Paul Kemp gives readers a variety of aspects that fit this theme. The Emperor and Vader have to survive against countless Rylothian critters and Syndulla’s forces, but they also need to test the waters of their mentor/mentee relationship if Vader is going to progress as a Sith. The Twi’lek rebellion has to persist in order to continue the fight against the Empire. Syndulla has to find a way to endure the growing numbers of comrades he’s lost to the cause.  

Yes, it’s about survival.

Overall, I really appreciated Kemp’s willingness to show Sidious in a way that points out his patient, yet manipulative nature. At this point, Vader is still dealing with his transition from Jedi to Sith and constantly finds himself pushing down old memories and feelings. Sidious questions him and tests him during every obstacle they face and when Vader has thoughts of turning against him, Sidious doesn’t belittle or attack him for it. He congratulates him on having those thoughts since they are a sign his darkness is growing. Their dynamic has remnants of the Palpatine/Anakin relationship from the prequels, but it turns into something else entirely.

I also appreciated Kemp’s humanizing of Cham. He’s the one who constantly has to make tough decisions for his people and his desperation hits a fever pitch at one point. The losses, the friends who’ve died, the suffering of the Twi’leks, it all falls on his shoulders. From what we’ve seen in Clone Wars and Rebels, sometimes, it’s easy to forget how much Cham has seen and gone through in his life.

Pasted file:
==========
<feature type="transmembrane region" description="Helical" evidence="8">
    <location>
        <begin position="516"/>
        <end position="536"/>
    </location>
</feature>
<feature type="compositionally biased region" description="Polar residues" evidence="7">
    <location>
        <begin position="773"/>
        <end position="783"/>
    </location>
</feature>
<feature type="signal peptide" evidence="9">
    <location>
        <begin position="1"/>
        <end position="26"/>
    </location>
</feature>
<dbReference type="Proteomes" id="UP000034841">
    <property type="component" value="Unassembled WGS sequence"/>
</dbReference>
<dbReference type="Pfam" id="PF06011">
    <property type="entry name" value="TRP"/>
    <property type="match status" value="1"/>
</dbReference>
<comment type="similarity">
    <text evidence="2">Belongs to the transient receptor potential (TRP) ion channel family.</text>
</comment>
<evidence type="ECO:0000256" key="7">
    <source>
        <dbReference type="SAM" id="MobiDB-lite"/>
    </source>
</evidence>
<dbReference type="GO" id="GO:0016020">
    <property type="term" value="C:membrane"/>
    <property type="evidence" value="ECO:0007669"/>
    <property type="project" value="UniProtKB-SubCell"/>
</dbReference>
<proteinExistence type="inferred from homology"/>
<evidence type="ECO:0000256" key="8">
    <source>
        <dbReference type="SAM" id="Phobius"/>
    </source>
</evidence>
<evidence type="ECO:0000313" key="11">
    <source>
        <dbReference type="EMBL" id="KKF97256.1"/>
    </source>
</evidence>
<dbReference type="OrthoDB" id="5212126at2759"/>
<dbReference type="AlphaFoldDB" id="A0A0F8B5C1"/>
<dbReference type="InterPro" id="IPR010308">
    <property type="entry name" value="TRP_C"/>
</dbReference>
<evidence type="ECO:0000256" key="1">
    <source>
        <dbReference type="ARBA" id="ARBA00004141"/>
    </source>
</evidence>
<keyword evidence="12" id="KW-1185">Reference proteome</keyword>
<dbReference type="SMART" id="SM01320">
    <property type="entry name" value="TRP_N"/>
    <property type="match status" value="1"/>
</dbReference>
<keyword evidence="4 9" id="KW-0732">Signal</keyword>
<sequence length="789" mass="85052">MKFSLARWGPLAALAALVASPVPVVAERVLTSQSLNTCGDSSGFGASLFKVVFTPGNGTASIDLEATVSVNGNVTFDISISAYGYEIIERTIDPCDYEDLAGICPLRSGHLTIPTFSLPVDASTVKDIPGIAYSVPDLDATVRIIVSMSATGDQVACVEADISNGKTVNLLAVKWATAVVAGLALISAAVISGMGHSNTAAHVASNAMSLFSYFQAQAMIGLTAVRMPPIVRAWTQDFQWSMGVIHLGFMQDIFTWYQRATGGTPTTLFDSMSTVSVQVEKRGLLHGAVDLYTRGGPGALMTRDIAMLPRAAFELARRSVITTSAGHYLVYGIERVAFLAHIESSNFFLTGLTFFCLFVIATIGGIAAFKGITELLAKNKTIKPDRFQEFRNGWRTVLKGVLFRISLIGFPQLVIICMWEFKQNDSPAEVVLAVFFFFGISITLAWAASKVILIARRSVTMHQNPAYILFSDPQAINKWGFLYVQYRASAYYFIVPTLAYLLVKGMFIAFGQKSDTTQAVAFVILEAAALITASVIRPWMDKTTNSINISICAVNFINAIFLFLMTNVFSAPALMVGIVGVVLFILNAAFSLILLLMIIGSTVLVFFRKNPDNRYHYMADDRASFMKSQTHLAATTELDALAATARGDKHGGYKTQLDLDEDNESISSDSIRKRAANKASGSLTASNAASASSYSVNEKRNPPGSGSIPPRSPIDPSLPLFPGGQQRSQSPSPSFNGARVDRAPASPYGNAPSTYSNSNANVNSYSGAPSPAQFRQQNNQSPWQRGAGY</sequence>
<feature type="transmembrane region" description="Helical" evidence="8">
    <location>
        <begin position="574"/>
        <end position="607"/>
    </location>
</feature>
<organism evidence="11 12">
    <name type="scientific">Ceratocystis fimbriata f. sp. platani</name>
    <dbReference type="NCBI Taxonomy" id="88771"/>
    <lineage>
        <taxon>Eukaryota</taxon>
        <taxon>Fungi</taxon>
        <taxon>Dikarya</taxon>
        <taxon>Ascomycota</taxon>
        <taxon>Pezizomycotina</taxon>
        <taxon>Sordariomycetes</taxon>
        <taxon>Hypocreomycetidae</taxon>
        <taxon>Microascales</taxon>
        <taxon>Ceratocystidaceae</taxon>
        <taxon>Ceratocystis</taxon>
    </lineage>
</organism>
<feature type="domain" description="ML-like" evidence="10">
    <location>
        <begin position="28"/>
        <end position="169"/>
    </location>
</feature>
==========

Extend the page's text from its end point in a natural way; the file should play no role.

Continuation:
Unfortunately, while Kemp does an outstanding job with the characters and takes his time to develop them without it feeling too dragged out, the action sequences were fun but too long. I skimmed a lot to get to the next scene, but I’m more of a dialogue person, to be honest.  

But, I must say that one of the most surprising characters ended up being Moff Delian Mors, who is the Imperial in charge of Ryloth. She’s introduced as a spice-addicted, corrupted and lazy Imperial, but her arc did not go the way I thought it would. It was refreshing.

Lords of the Sith is jam-packed with action and intrigue at every turn. If you want to read more about Sidious and Vader fighting side by side or discover the dynamic between a Sith Lord and his Master, give this book a try.